“Sometimes you have no other choice than to stand.”
In a way, they seemed like such mundane words. No elaborate imagery. No eloquent vocabulary. Nothing that probably hadn’t been said by someone else, somewhere else. And yet, her words were powerful. There was authority here, vast depth and meaning charging every phrase, however simple.
I was listening to Ladonna Brave Bull Allard, a member of the Standing Rock Sioux, from the Inhunktonwan, Hunkpapa, and Blackfoot peoples. When the Dakota Access pipeline was re-routed from its original course through a predominantly white settler town and instead cut across territory and water held by the Standing Rock nation, including the land in which Ladonna’s son was buried, she knew she could not remain silent. A year after she and a few others established the Sacred Stone camp in resistance to the DAPL, she still identifies, not as an activist first and foremost, but as a grandma.
I was in a lecture room in the SFU Harbour Centre. I was attending the opening event of “Stoking the Sacred Fire”, a weekend-long gathering of Indigenous land defenders and their supporters, dedicated to building a more unified network among diverse but similar struggles. Before the event started, so many people had kept filing in, sitting in the aisles, standing along the back, that the organizers were forced to secure another room, to which they broadcast a live feed of the evening’s speakers. After being welcomed to the territory by members of the Musqueam and Tsleil-Waututh nations, now we were watching Ladonna speak through FaceTime from her home in North Dakota.
She shared passionately about her people’s continued commitment to defending their land, about the trauma and police violence they have endured. She spoke about the necessity of healing, of learning to live well with the earth and with one another. And she spoke, in almost the same breath, of the need for prayer and for non-violent direct action. “I know that prayer is powerful. I know that non-violent direct action is powerful.”
I’ve been a Christian most of my life. I grew up with the passages in the Bible about prayer: how the prayer of the righteous “availeth much”, how we’re called to pray without ceasing, in Jesus’ name, believing we will have what we ask for. More recently, I’ve been learning, too, how prayer goes far deeper than words. It’s a way of being, a posture of openness and connectedness, a binding of oneself to the universe through loving intention.
Yet when I hear Ladonna speak, I wonder: do I really know how to pray?
Confronted by corporate greed, state repression, media misrepresentation and silence, and the underlying violence of colonialism and racism, the first thing, the most important thing Indigenous peoples at Standing Rock have chosen to do?
Or maybe it isn’t? Maybe these land defenders understand better than we do why the ancient Hebrews turned to psalm and prayer as exiles, displaced from land they had been bound to by centuries of ritual and sacred story. Maybe they, too, understand what a certain Palestinian Jew meant when he declared that prayer with faith could move a mountain – and not just any mountain, but the one upon which rested the economic, religious, and political powers of his day. Maybe they know how prayer, that choice to be connected, is the only possible way out from a system that runs on the disintegration of ties between people and each other, people and their ancestors, people and the land.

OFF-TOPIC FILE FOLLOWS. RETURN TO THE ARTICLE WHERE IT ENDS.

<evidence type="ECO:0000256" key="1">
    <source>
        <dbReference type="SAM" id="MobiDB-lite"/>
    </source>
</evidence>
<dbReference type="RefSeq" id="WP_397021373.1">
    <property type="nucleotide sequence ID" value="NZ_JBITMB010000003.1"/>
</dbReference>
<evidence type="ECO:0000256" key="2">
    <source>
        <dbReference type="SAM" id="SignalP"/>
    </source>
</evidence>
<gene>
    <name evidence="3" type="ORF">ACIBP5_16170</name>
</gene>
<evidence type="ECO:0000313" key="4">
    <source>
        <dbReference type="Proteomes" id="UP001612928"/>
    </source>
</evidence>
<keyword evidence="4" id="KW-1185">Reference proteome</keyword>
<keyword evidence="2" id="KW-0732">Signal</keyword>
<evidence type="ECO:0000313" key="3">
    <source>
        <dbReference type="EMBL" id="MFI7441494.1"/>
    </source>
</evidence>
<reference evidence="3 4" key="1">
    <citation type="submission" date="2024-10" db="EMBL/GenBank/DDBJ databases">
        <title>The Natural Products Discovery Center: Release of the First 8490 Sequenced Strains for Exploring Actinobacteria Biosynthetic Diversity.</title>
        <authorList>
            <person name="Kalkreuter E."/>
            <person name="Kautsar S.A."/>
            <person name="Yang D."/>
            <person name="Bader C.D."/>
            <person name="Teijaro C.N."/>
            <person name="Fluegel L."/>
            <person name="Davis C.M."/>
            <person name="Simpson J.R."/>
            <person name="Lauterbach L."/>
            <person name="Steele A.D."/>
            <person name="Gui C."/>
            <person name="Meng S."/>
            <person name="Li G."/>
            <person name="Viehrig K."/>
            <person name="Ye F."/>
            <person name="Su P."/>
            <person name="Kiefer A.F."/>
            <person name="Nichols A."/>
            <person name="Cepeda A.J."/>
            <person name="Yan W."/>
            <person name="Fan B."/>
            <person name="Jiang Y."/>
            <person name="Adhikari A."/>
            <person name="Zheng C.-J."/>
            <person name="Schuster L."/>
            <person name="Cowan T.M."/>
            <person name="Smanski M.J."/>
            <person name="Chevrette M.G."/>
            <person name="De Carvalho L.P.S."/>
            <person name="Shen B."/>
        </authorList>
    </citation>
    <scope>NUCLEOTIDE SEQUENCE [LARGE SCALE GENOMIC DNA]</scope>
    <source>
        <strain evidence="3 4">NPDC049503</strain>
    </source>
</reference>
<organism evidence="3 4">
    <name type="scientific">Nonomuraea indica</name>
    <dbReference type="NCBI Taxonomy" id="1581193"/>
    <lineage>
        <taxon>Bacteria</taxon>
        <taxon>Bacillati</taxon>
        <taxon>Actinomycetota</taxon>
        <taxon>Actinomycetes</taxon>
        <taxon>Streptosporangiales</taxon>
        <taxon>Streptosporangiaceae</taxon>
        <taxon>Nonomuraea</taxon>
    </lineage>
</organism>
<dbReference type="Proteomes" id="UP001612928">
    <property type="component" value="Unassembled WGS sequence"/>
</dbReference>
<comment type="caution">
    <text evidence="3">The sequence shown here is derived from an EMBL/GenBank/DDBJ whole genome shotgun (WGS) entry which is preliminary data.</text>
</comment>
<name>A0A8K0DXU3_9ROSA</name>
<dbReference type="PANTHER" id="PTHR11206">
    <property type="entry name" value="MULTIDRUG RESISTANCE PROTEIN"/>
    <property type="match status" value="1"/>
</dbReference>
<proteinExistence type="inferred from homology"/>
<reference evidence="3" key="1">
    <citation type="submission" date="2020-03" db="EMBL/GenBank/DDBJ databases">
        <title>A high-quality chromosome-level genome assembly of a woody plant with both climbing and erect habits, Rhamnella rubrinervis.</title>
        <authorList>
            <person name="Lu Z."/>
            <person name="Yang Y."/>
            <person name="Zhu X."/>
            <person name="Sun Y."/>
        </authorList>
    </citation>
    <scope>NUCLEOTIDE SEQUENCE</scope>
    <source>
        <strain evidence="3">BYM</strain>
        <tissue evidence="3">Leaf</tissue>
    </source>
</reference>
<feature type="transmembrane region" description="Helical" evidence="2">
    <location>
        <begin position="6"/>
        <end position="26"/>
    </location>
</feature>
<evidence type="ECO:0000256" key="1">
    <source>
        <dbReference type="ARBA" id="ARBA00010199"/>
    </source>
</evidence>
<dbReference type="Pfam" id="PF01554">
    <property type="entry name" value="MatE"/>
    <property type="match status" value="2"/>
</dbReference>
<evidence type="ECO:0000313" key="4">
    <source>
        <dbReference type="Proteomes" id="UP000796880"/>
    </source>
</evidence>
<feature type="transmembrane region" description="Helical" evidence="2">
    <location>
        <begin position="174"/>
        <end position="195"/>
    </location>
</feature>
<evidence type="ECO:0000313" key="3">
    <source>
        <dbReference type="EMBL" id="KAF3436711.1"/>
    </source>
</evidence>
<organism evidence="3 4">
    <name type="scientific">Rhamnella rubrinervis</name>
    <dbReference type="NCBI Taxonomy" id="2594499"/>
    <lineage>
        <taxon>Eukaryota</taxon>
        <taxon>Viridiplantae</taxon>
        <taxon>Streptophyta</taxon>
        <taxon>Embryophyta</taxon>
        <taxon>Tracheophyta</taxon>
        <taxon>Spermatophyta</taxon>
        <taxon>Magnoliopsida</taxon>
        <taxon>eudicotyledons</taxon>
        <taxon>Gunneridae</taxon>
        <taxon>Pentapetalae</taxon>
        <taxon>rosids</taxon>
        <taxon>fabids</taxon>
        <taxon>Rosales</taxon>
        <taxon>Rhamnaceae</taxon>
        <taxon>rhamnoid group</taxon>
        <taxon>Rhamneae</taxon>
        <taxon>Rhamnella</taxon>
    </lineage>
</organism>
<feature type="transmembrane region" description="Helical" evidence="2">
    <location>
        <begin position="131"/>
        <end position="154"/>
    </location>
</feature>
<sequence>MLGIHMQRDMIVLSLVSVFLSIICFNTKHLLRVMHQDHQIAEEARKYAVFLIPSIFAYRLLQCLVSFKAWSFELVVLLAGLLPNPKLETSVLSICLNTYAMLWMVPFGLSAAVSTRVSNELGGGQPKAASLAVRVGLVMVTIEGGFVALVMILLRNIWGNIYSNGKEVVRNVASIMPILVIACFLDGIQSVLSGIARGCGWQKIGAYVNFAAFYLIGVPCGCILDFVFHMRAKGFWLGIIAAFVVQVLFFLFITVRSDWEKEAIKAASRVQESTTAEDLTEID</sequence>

It’s not just land defenders at Standing Rock, either. After Ladonna, Freda Huson from the Unis’tot’en clan of the Wet’suwet’en Nation shared about their efforts to build a site for Indigenous people, particularly youth, to rediscover their culture, while at the same time resisting the Coastal Gas Link pipeline and a number of other pipeline projects slated to run across their territory. “If we heal the people, then we’ll heal the land,” she said. Richard Wright from the House of Luutkudziiwus of the Gitxsan Nation talked about stopping Petronas’ gas pipelines at Madii Lii camp, while transitioning from dependency on the Canadian government to a renewed interdependence with their land and with one another. Brandon Gabriel from the nearby Kwantlen Nation provided a sobering history of the Lower Mainland’s “development” through clear-cut forests, dredged and polluted rivers, and his people’s experience of smallpox and marginalization, then shared a vision for bringing young people out on the land again to reclaim their identity and culture.
Prayer and protest. Healing and resistance. As themes, they were inescapable, like the Sacred Fire whose coals, one chief spoke the next day, would unite and ignite all their struggles. These are the themes that ignite our own story, where ordinary people and prophets braved lions, giants, flames, prison, and yes, even the cross, to show us the way forward to a world of wholeness, vitality, and dignity for all.
That flame still burns today.
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